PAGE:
Helvete 3: Bleeding Black Noise
Not to be confused with metal studies, music criticism, ethnography, or sociology, Helvete: A Journal of Black Metal Theory is a speculative and creative endeavor, one which seeks ways of thinking that count as Black Metal events — and indeed, to see how Black Metal might count as thinking. Theory o...
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|Summary:||Not to be confused with metal studies, music criticism, ethnography, or sociology, Helvete: A Journal of Black Metal Theory is a speculative and creative endeavor, one which seeks ways of thinking that count as Black Metal events — and indeed, to see how Black Metal might count as thinking. Theory of Black Metal, and Black Metal of theory. Mutual blackening. Therefore, we eschew any approach that treats theory and Metal discretely, preferring to take the left-hand path by insisting on “some kind of connaturality between the two, a shared capacity for nigredo.”Black Metal Theory is noise. Lacking one clear manifesto or position, it fails to become an elite circle.|
Our ears drink this disharmonious black bile and our bodies suspend in its intoxicating formless complexities.The third issue of Helvete, “Bleeding Black Noise,” features artwork and essays that focus on the sonic aspects of Black Metal, specifically its interactions with Noise — the interruptions, creations, and destructions of signals. “Bleeding Black Noise” is a revision of Steven Parrino’s statement, “My relation between Rock and visual art: I will bleed for you.” In this issue, Rock is replaced with Noise, and Bleeding is celebrated as a release of the Black Noise — raw energy and formless potential.
It is amplified and transmitted electronically: through instruments, lo-fi recordings, internets, and print-on-demand publishers…yet rather than a clear direction of progress we glean only its subversive raw dissonance, disruptions, animalistic screams, resonating disturbances, high-pitched feedback, primitive growls, and its atmospheric statics, hisses, and drones. Black Metal Theory refuses to be hi-fi. It quenches its sonic thirsts from primordial-ditch stews that resemble the dark sludge of recently melted snowfall — pristine white flakes transmuted into a tumultuously sexy and delicious mixture of trash and dirt and ash and poison that swirls and splashes in ditches before seeping into the underground.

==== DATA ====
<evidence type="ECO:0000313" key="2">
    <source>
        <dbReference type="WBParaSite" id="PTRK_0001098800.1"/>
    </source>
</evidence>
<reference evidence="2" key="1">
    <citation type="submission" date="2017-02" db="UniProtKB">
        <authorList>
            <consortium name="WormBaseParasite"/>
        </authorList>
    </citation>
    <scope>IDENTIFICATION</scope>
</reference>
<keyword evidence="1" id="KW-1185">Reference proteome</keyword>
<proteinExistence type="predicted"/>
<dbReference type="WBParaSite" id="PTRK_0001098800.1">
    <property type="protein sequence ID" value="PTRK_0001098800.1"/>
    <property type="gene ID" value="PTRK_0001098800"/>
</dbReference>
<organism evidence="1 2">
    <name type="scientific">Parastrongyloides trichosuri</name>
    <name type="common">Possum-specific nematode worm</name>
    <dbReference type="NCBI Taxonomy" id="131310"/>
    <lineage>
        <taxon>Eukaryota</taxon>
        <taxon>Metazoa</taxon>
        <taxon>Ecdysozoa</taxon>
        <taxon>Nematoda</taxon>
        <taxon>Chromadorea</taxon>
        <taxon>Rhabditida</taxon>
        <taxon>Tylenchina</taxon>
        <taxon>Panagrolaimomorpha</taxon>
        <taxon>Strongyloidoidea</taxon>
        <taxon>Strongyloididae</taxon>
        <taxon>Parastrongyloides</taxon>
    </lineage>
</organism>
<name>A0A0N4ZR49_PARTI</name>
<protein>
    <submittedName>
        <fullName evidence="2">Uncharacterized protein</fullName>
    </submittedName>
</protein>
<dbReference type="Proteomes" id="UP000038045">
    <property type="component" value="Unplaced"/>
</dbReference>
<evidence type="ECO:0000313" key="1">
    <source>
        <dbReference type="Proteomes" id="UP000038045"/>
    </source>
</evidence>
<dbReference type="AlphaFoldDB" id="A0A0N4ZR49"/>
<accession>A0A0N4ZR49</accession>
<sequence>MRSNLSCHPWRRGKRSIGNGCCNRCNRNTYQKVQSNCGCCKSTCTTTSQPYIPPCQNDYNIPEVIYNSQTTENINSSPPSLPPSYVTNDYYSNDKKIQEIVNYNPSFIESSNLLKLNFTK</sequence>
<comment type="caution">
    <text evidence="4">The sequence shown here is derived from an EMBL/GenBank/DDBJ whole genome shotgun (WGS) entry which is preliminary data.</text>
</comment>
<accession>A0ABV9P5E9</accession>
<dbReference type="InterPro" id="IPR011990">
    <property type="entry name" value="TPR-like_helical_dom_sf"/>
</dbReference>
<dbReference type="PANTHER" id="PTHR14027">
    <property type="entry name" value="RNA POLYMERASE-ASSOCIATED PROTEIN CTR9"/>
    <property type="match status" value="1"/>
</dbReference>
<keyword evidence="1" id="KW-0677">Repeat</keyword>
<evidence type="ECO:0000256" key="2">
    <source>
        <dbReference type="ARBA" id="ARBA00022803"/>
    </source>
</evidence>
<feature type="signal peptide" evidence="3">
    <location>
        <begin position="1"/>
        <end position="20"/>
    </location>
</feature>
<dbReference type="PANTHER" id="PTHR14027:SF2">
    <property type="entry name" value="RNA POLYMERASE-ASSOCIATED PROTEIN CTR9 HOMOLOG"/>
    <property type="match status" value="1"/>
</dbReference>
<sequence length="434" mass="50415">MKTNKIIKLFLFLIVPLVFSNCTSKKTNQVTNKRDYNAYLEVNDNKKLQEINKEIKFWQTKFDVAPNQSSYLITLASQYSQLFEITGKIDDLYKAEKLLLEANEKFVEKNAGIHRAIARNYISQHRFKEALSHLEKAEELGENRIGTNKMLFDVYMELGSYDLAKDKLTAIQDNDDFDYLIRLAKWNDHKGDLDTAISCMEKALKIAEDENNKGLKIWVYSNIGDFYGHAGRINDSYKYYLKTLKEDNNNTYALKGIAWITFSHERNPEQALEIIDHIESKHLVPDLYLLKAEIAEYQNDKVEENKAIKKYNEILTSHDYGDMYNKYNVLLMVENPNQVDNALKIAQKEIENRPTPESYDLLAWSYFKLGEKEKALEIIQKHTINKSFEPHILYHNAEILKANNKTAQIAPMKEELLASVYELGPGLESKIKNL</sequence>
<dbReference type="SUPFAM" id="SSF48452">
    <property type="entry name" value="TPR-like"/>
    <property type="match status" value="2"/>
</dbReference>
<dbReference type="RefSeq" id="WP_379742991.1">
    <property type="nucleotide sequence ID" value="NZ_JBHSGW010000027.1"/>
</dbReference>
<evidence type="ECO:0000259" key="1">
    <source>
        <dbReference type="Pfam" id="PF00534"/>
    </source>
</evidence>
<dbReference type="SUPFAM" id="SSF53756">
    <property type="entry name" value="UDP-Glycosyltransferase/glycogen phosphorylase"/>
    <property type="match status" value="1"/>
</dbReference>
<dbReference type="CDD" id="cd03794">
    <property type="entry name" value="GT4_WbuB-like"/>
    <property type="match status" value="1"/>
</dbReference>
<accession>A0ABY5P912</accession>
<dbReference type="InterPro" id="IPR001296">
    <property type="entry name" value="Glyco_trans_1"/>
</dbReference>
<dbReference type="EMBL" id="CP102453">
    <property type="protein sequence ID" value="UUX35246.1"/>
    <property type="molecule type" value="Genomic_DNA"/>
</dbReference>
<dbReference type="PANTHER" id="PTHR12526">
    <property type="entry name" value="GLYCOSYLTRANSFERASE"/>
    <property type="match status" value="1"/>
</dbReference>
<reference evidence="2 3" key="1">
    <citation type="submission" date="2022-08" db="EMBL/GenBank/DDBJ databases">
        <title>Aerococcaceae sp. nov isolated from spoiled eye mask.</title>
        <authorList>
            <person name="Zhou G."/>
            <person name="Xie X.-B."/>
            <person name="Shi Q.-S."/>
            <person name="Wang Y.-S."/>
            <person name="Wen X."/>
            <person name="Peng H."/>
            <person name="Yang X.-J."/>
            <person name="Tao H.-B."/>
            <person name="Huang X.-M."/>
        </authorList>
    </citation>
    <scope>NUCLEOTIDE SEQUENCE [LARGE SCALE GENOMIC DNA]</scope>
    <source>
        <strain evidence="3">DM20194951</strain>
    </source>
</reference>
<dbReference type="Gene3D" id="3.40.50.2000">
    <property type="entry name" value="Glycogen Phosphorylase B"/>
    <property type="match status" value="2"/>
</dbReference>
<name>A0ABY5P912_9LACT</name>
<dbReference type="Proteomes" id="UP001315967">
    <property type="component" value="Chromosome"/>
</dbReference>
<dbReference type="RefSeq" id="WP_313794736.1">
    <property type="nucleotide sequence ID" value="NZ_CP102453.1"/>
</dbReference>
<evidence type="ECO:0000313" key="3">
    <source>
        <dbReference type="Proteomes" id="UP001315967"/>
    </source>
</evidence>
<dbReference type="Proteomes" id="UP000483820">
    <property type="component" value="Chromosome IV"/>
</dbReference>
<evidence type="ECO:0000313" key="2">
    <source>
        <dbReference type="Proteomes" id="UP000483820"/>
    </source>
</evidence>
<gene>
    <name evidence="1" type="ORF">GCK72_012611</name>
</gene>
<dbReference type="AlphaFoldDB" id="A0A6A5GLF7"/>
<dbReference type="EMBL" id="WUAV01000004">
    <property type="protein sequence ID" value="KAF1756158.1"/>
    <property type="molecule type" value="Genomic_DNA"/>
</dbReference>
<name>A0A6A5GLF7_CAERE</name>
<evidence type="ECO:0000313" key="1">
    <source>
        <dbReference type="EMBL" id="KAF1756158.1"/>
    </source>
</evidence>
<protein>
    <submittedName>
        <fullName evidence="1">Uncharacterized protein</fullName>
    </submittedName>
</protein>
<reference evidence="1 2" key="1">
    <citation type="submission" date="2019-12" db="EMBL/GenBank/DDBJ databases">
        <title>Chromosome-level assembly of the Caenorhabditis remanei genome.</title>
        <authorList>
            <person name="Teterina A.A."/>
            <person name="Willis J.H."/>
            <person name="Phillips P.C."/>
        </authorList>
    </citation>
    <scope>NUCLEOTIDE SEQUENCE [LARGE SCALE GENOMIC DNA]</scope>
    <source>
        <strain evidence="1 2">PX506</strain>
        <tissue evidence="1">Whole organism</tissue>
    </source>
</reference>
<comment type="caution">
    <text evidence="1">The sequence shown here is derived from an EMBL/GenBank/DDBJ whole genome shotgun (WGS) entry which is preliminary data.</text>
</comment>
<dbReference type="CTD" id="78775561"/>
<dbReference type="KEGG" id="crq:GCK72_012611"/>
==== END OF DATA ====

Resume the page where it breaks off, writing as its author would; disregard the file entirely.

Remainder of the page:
The essays and art portfolios included here experiment with sonic and conceptual feedback, as well as the way that black noise works through feedback as a process, resonating as background hums or drones, and cascading in foregrounded screams.TABLE OF CONTENTS // “Untitled,” by Alessandro Keegan — “Black Noise: The Throb of the Anthropocene,” by Susanna Pratt — “Dead Body of a Performance,” by Michaël Sellam — “Vocal Distortion,” by Simon Pröll — “1558–2016,” by Gast Bouschet and Nadine Hilbert — “Distraction,” by Bagus Jalang — “Leaving the Self Behind,” by Nathan Snaza — “Excerpts from z/w/a/r/t24 and Z/W/A/R/T Magazine 5,” by Max Kuiper — “False Atonality, True Non-tonality,” by Bert Stabler — “Untitled,” by Faith Coloccia — “Nonevent: Grotesque Indexicality, Black Sites, and the Cryptology of the Sonorous Irreflective in T.O.M.B.,” by Kyle McGee
|Physical Description:||1 electronic resource (144 p.)|